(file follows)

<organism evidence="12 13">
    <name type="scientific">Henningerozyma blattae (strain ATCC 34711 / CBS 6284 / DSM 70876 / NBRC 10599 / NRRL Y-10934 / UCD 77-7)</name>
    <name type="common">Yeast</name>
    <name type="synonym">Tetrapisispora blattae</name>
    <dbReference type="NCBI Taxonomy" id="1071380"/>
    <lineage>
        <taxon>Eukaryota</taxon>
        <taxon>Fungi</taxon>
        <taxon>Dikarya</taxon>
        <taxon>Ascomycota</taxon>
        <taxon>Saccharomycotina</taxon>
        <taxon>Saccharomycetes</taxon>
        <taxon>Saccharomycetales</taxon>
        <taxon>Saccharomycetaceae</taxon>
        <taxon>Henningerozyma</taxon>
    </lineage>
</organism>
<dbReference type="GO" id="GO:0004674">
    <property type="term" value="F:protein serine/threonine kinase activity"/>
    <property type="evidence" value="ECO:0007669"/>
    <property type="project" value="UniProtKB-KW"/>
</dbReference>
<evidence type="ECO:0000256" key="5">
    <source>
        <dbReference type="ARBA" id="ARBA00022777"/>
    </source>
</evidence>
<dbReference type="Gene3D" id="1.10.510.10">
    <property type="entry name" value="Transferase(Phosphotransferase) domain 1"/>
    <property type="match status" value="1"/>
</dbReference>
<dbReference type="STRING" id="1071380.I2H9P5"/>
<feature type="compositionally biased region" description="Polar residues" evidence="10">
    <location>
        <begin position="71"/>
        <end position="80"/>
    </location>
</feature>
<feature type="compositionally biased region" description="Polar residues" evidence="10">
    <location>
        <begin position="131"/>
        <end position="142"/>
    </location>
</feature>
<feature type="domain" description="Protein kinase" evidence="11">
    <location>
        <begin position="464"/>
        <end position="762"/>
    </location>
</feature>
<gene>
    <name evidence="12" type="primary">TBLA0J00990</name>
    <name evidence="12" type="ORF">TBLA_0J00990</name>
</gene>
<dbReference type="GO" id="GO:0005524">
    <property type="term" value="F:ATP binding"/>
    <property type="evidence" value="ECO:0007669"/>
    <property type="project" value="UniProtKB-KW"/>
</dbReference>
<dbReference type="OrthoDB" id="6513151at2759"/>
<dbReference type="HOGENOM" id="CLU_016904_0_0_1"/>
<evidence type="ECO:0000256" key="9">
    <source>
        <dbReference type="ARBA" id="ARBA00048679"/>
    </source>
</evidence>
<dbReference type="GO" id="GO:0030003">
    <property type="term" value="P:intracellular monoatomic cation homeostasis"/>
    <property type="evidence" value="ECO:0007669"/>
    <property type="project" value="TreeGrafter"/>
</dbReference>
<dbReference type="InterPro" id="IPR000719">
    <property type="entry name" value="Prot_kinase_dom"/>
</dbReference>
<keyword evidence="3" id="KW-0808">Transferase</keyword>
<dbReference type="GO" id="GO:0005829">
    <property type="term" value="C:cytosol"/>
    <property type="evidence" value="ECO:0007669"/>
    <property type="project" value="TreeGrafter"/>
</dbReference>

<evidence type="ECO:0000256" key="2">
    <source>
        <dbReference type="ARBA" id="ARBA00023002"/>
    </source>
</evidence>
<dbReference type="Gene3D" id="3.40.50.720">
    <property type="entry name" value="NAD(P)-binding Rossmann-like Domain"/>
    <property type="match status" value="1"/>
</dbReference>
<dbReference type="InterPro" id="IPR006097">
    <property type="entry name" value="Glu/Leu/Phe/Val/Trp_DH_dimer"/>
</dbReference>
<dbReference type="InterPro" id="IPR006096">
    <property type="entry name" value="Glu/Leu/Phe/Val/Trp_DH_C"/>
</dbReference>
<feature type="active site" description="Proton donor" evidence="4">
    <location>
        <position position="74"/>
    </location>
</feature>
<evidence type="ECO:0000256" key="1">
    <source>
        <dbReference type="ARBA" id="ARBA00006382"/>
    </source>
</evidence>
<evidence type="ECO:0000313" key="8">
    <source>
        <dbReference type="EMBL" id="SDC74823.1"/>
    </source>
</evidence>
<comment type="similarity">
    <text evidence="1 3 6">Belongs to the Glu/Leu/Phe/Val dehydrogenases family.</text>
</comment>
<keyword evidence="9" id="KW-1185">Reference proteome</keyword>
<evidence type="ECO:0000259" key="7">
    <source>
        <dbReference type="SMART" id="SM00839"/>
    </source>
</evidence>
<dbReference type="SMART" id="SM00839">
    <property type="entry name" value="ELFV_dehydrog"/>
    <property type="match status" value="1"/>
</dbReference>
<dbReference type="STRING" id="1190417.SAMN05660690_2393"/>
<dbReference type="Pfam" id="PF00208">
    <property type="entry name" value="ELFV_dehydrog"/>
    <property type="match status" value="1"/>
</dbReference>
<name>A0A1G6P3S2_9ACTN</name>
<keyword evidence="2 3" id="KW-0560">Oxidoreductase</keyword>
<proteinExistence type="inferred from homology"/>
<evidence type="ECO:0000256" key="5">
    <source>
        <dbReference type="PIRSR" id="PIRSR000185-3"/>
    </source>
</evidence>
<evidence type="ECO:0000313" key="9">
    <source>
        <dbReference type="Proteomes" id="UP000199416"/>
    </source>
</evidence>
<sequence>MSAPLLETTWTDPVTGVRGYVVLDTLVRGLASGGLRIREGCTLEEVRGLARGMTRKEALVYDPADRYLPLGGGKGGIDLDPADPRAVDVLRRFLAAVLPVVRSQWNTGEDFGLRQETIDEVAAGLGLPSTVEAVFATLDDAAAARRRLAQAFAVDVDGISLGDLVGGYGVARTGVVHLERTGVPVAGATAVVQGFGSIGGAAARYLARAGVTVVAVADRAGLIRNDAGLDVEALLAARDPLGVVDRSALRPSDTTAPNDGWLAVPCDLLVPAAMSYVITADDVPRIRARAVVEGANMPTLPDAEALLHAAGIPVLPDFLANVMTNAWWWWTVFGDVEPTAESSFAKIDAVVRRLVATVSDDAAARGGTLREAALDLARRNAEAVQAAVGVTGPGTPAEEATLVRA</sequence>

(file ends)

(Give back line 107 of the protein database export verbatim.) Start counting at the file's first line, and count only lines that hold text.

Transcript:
    <source>